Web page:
several of the heavyweights on this forum are, to use an obscure british cricketing term, all-rounders.  that is, they teach, play cocktail piano and accompany singers.  they’re comfortable in a big band or a country rock group, or a salsa outfit, or even performing a little liszt for select discerning audiences.  they can handle the teddy wilson role in a swing group or the joey caldarazzo role in one of those terrifying in-your-face new york-style contemporary bands.  i haven’t seen  much evidence here of interest in electronica or crossover to hip-hop and drum and bass, but i expect they can do all that too.  well, jeff at least.

but what if you can’t, or don’t want to, do all this?  does it mean there’s a fatal flaw in  your musicianship?  i ask this in all seriousness, because this weekend i had another experience like several others over the years, when i found out i can do certain jazz-type things with some kind of competence, but my limits are narrow and there are so many quite simple things that just defeat me.  i got a call to be a substitute for a band’s regular keyboardist in two days of back-to-back gigs where i did a few hours of background trio/quartet jazz during the afternoon and then laboured in the rhythm section of a 16-piece swing/cabaret/show band for hours more in the night.

well, the afternoon part was ok and, even if i say so myself, i thought we made a nice job of running through the bread-and-butter jazz stuff (bernie’s tune, corcavado, blue bossa, you get the idea).  but the night work was torture.  i hate the keyboard pad in band arrangements.  i hate the way they’re written and the fact they have to be opened out to about a metre wide.  i can generally handle chord changes at sight, but i’m a crap dot-reader even with time to work on the part.  furthermore, 16 musicians plus four singers of assorted genders means almost infitinte scope for disagreements, fights, tears, temperament and  general showbiz bullshit.  by the time i got home at 3:30 last night, i’d come to one of those life decisions: no more swing bands, no more cabaret, no more shows.  i can’t do it, i haven’t the musicianship or the personality to handle the demands.  i’ll just stick to what i can manage, steer clear of neurosis and ego issues, avoid sight-reading written keyboard scores and try to get to bed early.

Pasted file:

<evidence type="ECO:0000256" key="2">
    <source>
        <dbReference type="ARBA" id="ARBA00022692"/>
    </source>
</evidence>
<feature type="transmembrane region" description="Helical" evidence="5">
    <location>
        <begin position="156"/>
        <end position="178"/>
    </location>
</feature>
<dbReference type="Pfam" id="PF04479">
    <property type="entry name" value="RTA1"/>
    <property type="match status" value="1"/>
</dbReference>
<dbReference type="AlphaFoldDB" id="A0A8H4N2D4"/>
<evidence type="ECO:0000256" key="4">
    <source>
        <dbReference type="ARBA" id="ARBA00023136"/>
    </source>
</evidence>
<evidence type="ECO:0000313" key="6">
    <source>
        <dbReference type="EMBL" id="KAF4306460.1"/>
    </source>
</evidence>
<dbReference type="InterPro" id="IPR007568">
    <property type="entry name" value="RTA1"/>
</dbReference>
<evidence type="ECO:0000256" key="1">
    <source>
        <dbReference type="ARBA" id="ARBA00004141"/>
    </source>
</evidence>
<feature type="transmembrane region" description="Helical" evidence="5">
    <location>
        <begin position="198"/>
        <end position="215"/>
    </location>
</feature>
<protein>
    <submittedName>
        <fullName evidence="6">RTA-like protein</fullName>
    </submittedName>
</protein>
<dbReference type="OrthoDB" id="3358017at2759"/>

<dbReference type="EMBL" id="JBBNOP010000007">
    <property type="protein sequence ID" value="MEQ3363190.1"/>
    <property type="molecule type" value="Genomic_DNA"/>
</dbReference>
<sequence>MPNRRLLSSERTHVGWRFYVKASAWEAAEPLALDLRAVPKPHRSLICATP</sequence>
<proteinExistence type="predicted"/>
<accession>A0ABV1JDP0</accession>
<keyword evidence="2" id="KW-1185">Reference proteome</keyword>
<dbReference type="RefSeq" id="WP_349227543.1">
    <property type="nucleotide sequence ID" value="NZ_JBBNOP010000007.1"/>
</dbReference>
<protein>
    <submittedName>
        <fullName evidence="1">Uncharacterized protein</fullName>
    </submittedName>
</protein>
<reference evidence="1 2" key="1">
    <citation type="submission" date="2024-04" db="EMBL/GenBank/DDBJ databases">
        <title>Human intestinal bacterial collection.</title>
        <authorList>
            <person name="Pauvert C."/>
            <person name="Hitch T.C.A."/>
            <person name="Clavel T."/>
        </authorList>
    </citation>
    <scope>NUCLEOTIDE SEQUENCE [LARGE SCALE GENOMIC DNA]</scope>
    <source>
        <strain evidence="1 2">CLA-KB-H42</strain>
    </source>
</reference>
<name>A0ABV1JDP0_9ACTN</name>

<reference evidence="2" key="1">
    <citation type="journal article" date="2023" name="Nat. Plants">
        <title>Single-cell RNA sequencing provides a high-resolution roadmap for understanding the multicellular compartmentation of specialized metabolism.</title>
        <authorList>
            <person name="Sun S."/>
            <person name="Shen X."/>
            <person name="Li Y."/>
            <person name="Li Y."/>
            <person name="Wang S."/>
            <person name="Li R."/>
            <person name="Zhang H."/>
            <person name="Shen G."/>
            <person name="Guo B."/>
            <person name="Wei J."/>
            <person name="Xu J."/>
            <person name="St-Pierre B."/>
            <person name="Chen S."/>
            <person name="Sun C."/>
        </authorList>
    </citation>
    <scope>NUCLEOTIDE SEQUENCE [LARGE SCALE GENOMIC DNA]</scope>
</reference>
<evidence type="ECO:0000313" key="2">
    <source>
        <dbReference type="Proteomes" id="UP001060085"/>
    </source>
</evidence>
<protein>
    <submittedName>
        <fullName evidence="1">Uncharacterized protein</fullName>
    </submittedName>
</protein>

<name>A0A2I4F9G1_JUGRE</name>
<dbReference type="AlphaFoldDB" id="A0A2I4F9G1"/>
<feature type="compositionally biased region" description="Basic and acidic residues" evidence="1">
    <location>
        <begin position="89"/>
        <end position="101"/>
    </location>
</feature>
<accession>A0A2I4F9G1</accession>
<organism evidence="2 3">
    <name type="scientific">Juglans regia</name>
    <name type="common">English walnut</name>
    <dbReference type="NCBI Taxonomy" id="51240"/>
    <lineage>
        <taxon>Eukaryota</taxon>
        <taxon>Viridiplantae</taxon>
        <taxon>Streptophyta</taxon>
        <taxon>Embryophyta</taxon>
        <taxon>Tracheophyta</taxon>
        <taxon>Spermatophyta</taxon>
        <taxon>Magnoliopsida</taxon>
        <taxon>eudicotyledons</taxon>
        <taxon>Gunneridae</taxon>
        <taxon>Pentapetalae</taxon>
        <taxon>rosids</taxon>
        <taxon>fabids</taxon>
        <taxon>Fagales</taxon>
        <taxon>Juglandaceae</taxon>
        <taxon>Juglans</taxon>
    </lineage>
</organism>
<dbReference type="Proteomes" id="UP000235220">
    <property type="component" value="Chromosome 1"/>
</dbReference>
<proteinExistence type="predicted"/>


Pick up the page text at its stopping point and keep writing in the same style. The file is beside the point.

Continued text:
i’d be interested to know if any you real musicians have had this experience of crossing some kind of boundary between what is possible and interesting into the land of what-am-i-doing-this-for-and-when-will-it-end?  does the fact that i can’t handle sight-reading the transcription of the piano part of “in the mood” mean that my  very nicely crafted solo on “long ago and far away” is, to use another old british expression, just a load of old flannel?

excuse this long and rambling post.  you can tell i’ve had a kind of rite-of-passage experience, and i need to obey professor freud and get it out in the open.

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Volume 1 of this educational jazz piano book contains 15 jazz piano exercises, tricks, and other interesting jazz piano techniques, voicings, grooves, and ideas Scot Ranney enjoys playing.

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